A 2012 study of HR staff found that those who had done an eight-week mindfulness meditation course were less likely to switch between tasks and showed improved memory, while a recent inquiry of public sector workers showed that mindfulness may reduce levels of absenteeism and alleviate stress.
With this in mind, every Monday morning at 10am, staff from London-based Yniche gather in their boardroom. The team are not there to brainstorm ideas, no – they are there to spend 10 minutes practising mindfulness meditation.
Yniche’s Founder Vincent Choi claims the weekly sessions have made his employees not only contented but also more productive, and as a result his staff are now coming up with more innovative ideas and driving the small business forward: “We were stuck in a rut. But as soon as we started doing meditation, our team started working more productively.”
Choi used the popular Headspace app to meditate with his staff and advocates doing it as a group rather than individually, as it promotes team bonding, “Meditation calms the team down and helps them cope with pressure at work.”
Many businesses are also testing out ways to foster happiness in the workplace. Psychologists from the University of Exeter have found that employees are 15% more productive when sparsely decorated workplaces are filled with even just a few houseplants – because employees who actively engage with their surroundings are better workers.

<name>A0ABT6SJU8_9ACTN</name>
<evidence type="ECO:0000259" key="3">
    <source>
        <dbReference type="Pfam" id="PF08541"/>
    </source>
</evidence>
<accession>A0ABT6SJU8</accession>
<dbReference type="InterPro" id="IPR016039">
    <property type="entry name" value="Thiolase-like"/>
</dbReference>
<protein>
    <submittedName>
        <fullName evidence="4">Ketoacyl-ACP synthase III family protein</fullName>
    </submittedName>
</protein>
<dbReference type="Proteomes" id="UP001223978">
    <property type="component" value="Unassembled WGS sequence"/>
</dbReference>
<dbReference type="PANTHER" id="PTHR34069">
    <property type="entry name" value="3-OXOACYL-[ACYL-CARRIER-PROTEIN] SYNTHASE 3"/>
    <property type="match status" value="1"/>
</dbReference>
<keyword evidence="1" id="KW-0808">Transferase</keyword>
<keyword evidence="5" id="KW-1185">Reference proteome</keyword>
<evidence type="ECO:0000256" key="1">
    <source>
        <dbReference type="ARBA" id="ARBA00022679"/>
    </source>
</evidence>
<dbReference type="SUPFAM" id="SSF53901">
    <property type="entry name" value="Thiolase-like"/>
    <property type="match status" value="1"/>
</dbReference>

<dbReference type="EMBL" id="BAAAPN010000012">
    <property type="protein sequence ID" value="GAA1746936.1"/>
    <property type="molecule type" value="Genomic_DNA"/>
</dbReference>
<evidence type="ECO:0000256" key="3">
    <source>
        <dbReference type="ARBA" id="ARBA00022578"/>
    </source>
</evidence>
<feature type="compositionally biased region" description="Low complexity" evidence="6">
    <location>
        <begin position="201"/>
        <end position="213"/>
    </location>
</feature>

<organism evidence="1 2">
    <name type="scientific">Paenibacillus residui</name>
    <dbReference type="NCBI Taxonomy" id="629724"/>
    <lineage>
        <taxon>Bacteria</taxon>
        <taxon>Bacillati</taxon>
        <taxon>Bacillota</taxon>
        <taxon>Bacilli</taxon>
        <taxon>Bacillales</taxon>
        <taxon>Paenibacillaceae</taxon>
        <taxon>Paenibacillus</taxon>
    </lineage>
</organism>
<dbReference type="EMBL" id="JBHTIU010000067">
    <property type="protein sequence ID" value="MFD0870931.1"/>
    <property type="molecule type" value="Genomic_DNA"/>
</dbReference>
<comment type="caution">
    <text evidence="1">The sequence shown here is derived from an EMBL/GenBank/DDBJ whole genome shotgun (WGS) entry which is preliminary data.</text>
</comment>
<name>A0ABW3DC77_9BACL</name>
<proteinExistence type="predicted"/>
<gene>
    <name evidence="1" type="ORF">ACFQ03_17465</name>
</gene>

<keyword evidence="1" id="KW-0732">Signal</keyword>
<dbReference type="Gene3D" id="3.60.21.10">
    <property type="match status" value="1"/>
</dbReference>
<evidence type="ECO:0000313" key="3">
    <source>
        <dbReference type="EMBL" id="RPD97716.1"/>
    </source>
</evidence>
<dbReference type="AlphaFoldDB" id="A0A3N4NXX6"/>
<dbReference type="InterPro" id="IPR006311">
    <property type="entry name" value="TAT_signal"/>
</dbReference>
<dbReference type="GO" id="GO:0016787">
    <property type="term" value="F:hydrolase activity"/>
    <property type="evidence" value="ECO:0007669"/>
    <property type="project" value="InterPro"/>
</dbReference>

Co-working space Huckletree, for example, has been physically designed to boost the happiness of its resident small business owners. One way they try and do this is by having plenty of plants around the building. They also encourage entrepreneurs to bring in their pet dogs.
The mounting research that links workplace happiness with productivity suggests that businesses really do need to seriously consider investing time and resources into keeping their staff feeling positive, long-term.
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